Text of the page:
Good 360
MEDIA, JOBS & RESOURCES FOR THE COMMON GOOD
NEWS  | 

Election 2001- Offerings for Not for Profits


Monday, 29th October 2001 at 12:10 pm
Staff Reporter
Whether the November 10 Federal election campaign is being run on international issues of leadership and security or domestic issues of health, education and the GST, what’s in it for the Not for Profit sector?

Monday, 29th October 2001
at 12:10 pm
Staff Reporter


0 Comments


FREE SOCIAL
SECTOR NEWS

 Print
Election 2001- Offerings for Not for Profits
Monday, 29th October 2001 at 12:10 pm

Whether the November 10 Federal election campaign is being run on international issues of leadership and security or domestic issues of health, education and the GST, what’s in it for the Not for Profit sector?

The Australian Democrats claim to have the only national policy to accommodate the charitable sector’s concerns.

The Democrats would increase the GST exemption level for charities from $100,000 to $500,000 and introduce a simplified compliance regime under its Charities and Not-for-Profit Policy launched in Brisbane.

The policy proposes that larger charities should have the option of claiming a fixed percentage of GST tax credits as a low cost alternative to full accounting, taking government grants completely out of the GST net and broadening the definition of charities used in tax law.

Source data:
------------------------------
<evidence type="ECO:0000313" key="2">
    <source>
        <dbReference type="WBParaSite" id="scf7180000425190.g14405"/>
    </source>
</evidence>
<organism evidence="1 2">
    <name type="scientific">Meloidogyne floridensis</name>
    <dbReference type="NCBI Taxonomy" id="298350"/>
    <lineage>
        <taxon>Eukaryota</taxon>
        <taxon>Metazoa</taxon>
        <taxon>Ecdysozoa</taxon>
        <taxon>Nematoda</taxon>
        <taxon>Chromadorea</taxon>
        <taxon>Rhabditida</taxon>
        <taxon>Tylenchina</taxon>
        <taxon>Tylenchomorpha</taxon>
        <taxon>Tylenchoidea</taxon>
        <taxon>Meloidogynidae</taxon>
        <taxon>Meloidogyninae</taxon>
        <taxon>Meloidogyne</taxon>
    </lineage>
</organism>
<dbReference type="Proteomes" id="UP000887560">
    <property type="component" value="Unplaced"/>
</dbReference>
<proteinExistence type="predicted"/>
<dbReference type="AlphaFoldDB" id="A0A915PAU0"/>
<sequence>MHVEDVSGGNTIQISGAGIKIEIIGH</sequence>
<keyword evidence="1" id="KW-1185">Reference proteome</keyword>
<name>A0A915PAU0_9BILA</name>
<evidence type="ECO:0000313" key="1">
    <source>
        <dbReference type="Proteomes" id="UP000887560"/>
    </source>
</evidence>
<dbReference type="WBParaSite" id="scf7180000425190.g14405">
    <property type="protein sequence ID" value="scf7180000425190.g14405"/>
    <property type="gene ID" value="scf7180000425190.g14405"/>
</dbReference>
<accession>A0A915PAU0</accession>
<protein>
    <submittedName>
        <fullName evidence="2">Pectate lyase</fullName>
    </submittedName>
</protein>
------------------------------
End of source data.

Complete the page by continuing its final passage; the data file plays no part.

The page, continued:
Democrats’ Charities spokesperson, Senator John Cherry says more demands are being placed on the charitable sector with more administration compliance costs – but there’s been no attempt by the other major parties at an overall national policy.

He says the Democrats have been active in defending the interests of charities for a long time and this policy demonstrates their commitment to a new deal for charities.

The Democrats say they will reduce tax compliance costs by giving smaller community groups a series of options, including the right to opt out of the GST, a simplified GST compliance regime based on fixed rebates, a simplified FBT exemption, and the exemption of grants from GST treatment.